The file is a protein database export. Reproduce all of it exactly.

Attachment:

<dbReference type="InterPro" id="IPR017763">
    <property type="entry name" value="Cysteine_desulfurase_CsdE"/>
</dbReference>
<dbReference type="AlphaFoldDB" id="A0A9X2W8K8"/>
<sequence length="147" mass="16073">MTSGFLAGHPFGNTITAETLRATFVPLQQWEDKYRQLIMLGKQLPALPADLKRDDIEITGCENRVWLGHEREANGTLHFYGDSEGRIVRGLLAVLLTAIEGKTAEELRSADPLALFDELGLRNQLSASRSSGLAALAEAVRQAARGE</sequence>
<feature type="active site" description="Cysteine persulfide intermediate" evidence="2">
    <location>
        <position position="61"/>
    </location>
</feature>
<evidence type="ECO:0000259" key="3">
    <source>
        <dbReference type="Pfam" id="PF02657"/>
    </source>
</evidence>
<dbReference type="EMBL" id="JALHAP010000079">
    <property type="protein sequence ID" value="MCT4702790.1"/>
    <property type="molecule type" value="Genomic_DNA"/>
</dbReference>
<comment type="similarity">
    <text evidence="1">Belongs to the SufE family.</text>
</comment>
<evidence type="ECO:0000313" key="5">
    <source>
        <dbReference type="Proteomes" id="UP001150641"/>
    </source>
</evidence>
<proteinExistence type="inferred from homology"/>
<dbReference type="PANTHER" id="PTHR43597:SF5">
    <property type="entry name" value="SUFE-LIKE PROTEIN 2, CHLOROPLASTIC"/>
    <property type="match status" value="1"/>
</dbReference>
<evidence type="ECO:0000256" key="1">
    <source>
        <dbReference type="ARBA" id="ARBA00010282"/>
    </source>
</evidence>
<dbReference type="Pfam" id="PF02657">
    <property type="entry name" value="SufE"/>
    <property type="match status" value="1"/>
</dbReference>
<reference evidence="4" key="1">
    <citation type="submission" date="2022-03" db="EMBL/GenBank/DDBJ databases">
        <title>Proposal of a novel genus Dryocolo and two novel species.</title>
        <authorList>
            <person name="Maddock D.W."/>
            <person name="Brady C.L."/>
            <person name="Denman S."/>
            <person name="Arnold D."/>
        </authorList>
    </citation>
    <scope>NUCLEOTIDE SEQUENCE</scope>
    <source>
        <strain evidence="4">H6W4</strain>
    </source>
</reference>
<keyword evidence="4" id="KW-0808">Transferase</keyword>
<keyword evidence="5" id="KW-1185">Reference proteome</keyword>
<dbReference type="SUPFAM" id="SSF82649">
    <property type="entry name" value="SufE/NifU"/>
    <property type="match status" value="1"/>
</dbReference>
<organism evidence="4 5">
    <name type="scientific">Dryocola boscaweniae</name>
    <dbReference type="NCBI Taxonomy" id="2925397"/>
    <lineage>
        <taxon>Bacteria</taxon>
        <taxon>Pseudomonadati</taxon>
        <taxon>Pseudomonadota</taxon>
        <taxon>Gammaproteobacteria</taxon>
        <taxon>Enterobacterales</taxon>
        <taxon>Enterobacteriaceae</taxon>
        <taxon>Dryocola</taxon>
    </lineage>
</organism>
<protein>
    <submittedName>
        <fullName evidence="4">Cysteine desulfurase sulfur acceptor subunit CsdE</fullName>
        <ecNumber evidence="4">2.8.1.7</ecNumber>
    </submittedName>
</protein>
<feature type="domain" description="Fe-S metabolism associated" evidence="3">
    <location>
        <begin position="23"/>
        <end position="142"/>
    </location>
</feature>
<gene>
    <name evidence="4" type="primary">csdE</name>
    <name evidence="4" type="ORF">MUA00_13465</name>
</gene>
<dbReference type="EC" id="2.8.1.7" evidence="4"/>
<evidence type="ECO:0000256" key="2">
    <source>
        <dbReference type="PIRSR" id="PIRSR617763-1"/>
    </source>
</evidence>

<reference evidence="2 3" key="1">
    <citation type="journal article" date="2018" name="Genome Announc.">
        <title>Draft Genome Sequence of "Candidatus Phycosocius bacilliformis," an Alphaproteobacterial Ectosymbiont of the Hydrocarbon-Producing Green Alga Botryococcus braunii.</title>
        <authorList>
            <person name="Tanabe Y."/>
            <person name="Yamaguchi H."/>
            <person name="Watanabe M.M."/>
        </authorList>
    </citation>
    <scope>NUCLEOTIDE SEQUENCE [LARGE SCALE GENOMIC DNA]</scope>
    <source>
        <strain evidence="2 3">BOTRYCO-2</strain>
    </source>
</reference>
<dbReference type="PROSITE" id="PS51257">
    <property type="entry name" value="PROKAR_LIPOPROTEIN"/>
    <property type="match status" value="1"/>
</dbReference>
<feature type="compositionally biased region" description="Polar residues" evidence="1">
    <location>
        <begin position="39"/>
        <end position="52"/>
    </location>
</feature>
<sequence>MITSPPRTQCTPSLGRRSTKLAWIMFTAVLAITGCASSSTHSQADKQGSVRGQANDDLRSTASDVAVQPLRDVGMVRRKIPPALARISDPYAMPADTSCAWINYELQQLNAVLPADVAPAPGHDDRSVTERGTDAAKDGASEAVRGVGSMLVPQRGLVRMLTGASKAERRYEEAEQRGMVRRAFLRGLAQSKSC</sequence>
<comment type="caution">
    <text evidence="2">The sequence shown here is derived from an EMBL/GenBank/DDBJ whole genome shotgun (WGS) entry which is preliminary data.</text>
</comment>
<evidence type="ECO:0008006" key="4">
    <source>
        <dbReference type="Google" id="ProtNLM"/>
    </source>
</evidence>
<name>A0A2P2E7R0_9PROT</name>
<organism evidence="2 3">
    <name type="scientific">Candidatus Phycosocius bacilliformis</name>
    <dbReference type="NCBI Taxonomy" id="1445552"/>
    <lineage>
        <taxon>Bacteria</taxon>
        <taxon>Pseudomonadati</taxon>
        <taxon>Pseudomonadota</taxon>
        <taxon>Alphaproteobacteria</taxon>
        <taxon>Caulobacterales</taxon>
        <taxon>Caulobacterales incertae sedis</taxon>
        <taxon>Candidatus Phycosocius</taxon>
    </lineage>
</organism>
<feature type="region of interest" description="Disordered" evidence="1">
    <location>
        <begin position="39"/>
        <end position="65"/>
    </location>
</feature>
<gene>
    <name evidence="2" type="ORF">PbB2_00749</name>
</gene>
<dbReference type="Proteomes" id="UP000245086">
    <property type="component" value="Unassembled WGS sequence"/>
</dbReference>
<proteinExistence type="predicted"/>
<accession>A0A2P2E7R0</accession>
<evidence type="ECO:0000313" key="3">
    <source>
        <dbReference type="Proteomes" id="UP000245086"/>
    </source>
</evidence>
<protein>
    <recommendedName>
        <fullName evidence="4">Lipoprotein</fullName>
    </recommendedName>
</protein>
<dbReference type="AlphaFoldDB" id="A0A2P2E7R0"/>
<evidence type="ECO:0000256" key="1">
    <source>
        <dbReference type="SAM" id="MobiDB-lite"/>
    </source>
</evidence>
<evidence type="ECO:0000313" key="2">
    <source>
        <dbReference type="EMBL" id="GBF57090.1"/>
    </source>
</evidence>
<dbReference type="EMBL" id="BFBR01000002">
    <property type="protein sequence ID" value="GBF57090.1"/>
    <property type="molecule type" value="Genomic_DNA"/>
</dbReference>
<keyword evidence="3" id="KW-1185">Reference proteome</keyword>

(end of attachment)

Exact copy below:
<dbReference type="InterPro" id="IPR017763">
    <property type="entry name" value="Cysteine_desulfurase_CsdE"/>
</dbReference>
<dbReference type="AlphaFoldDB" id="A0A9X2W8K8"/>
<sequence length="147" mass="16073">MTSGFLAGHPFGNTITAETLRATFVPLQQWEDKYRQLIMLGKQLPALPADLKRDDIEITGCENRVWLGHEREANGTLHFYGDSEGRIVRGLLAVLLTAIEGKTAEELRSADPLALFDELGLRNQLSASRSSGLAALAEAVRQAARGE</sequence>
<feature type="active site" description="Cysteine persulfide intermediate" evidence="2">
    <location>
        <position position="61"/>
    </location>
</feature>
<evidence type="ECO:0000259" key="3">
    <source>
        <dbReference type="Pfam" id="PF02657"/>
    </source>
</evidence>
<dbReference type="EMBL" id="JALHAP010000079">
    <property type="protein sequence ID" value="MCT4702790.1"/>
    <property type="molecule type" value="Genomic_DNA"/>
</dbReference>
<comment type="similarity">
    <text evidence="1">Belongs to the SufE family.</text>
</comment>
<evidence type="ECO:0000313" key="5">
    <source>
        <dbReference type="Proteomes" id="UP001150641"/>
    </source>
</evidence>
<proteinExistence type="inferred from homology"/>
<dbReference type="PANTHER" id="PTHR43597:SF5">
    <property type="entry name" value="SUFE-LIKE PROTEIN 2, CHLOROPLASTIC"/>
    <property type="match status" value="1"/>
</dbReference>
<evidence type="ECO:0000256" key="1">
    <source>
        <dbReference type="ARBA" id="ARBA00010282"/>
    </source>
</evidence>
<dbReference type="Pfam" id="PF02657">
    <property type="entry name" value="SufE"/>
    <property type="match status" value="1"/>
</dbReference>
<reference evidence="4" key="1">
    <citation type="submission" date="2022-03" db="EMBL/GenBank/DDBJ databases">
        <title>Proposal of a novel genus Dryocolo and two novel species.</title>
        <authorList>
            <person name="Maddock D.W."/>
            <person name="Brady C.L."/>
            <person name="Denman S."/>
            <person name="Arnold D."/>
        </authorList>
    </citation>
    <scope>NUCLEOTIDE SEQUENCE</scope>
    <source>
        <strain evidence="4">H6W4</strain>
    </source>
</reference>
<keyword evidence="4" id="KW-0808">Transferase</keyword>
<keyword evidence="5" id="KW-1185">Reference proteome</keyword>
<dbReference type="SUPFAM" id="SSF82649">
    <property type="entry name" value="SufE/NifU"/>
    <property type="match status" value="1"/>
</dbReference>
<organism evidence="4 5">
    <name type="scientific">Dryocola boscaweniae</name>
    <dbReference type="NCBI Taxonomy" id="2925397"/>
    <lineage>
        <taxon>Bacteria</taxon>
        <taxon>Pseudomonadati</taxon>
        <taxon>Pseudomonadota</taxon>
        <taxon>Gammaproteobacteria</taxon>
        <taxon>Enterobacterales</taxon>
        <taxon>Enterobacteriaceae</taxon>
        <taxon>Dryocola</taxon>
    </lineage>
</organism>
<protein>
    <submittedName>
        <fullName evidence="4">Cysteine desulfurase sulfur acceptor subunit CsdE</fullName>
        <ecNumber evidence="4">2.8.1.7</ecNumber>
    </submittedName>
</protein>
<feature type="domain" description="Fe-S metabolism associated" evidence="3">
    <location>
        <begin position="23"/>
        <end position="142"/>
    </location>
</feature>
<gene>
    <name evidence="4" type="primary">csdE</name>
    <name evidence="4" type="ORF">MUA00_13465</name>
</gene>
<dbReference type="EC" id="2.8.1.7" evidence="4"/>
<evidence type="ECO:0000256" key="2">
    <source>
        <dbReference type="PIRSR" id="PIRSR617763-1"/>
    </source>
</evidence>

<reference evidence="2 3" key="1">
    <citation type="journal article" date="2018" name="Genome Announc.">
        <title>Draft Genome Sequence of "Candidatus Phycosocius bacilliformis," an Alphaproteobacterial Ectosymbiont of the Hydrocarbon-Producing Green Alga Botryococcus braunii.</title>
        <authorList>
            <person name="Tanabe Y."/>
            <person name="Yamaguchi H."/>
            <person name="Watanabe M.M."/>
        </authorList>
    </citation>
    <scope>NUCLEOTIDE SEQUENCE [LARGE SCALE GENOMIC DNA]</scope>
    <source>
        <strain evidence="2 3">BOTRYCO-2</strain>
    </source>
</reference>
<dbReference type="PROSITE" id="PS51257">
    <property type="entry name" value="PROKAR_LIPOPROTEIN"/>
    <property type="match status" value="1"/>
</dbReference>
<feature type="compositionally biased region" description="Polar residues" evidence="1">
    <location>
        <begin position="39"/>
        <end position="52"/>
    </location>
</feature>
<sequence>MITSPPRTQCTPSLGRRSTKLAWIMFTAVLAITGCASSSTHSQADKQGSVRGQANDDLRSTASDVAVQPLRDVGMVRRKIPPALARISDPYAMPADTSCAWINYELQQLNAVLPADVAPAPGHDDRSVTERGTDAAKDGASEAVRGVGSMLVPQRGLVRMLTGASKAERRYEEAEQRGMVRRAFLRGLAQSKSC</sequence>
<comment type="caution">
    <text evidence="2">The sequence shown here is derived from an EMBL/GenBank/DDBJ whole genome shotgun (WGS) entry which is preliminary data.</text>
</comment>
<evidence type="ECO:0008006" key="4">
    <source>
        <dbReference type="Google" id="ProtNLM"/>
    </source>
</evidence>
<name>A0A2P2E7R0_9PROT</name>
<organism evidence="2 3">
    <name type="scientific">Candidatus Phycosocius bacilliformis</name>
    <dbReference type="NCBI Taxonomy" id="1445552"/>
    <lineage>
        <taxon>Bacteria</taxon>
        <taxon>Pseudomonadati</taxon>
        <taxon>Pseudomonadota</taxon>
        <taxon>Alphaproteobacteria</taxon>
        <taxon>Caulobacterales</taxon>
        <taxon>Caulobacterales incertae sedis</taxon>
        <taxon>Candidatus Phycosocius</taxon>
    </lineage>
</organism>
<feature type="region of interest" description="Disordered" evidence="1">
    <location>
        <begin position="39"/>
        <end position="65"/>
    </location>
</feature>
<gene>
    <name evidence="2" type="ORF">PbB2_00749</name>
</gene>
<dbReference type="Proteomes" id="UP000245086">
    <property type="component" value="Unassembled WGS sequence"/>
</dbReference>
<proteinExistence type="predicted"/>
<accession>A0A2P2E7R0</accession>
<evidence type="ECO:0000313" key="3">
    <source>
        <dbReference type="Proteomes" id="UP000245086"/>
    </source>
</evidence>
<protein>
    <recommendedName>
        <fullName evidence="4">Lipoprotein</fullName>
    </recommendedName>
</protein>
<dbReference type="AlphaFoldDB" id="A0A2P2E7R0"/>
<evidence type="ECO:0000256" key="1">
    <source>
        <dbReference type="SAM" id="MobiDB-lite"/>
    </source>
</evidence>
<evidence type="ECO:0000313" key="2">
    <source>
        <dbReference type="EMBL" id="GBF57090.1"/>
    </source>
</evidence>
<dbReference type="EMBL" id="BFBR01000002">
    <property type="protein sequence ID" value="GBF57090.1"/>
    <property type="molecule type" value="Genomic_DNA"/>
</dbReference>
<keyword evidence="3" id="KW-1185">Reference proteome</keyword>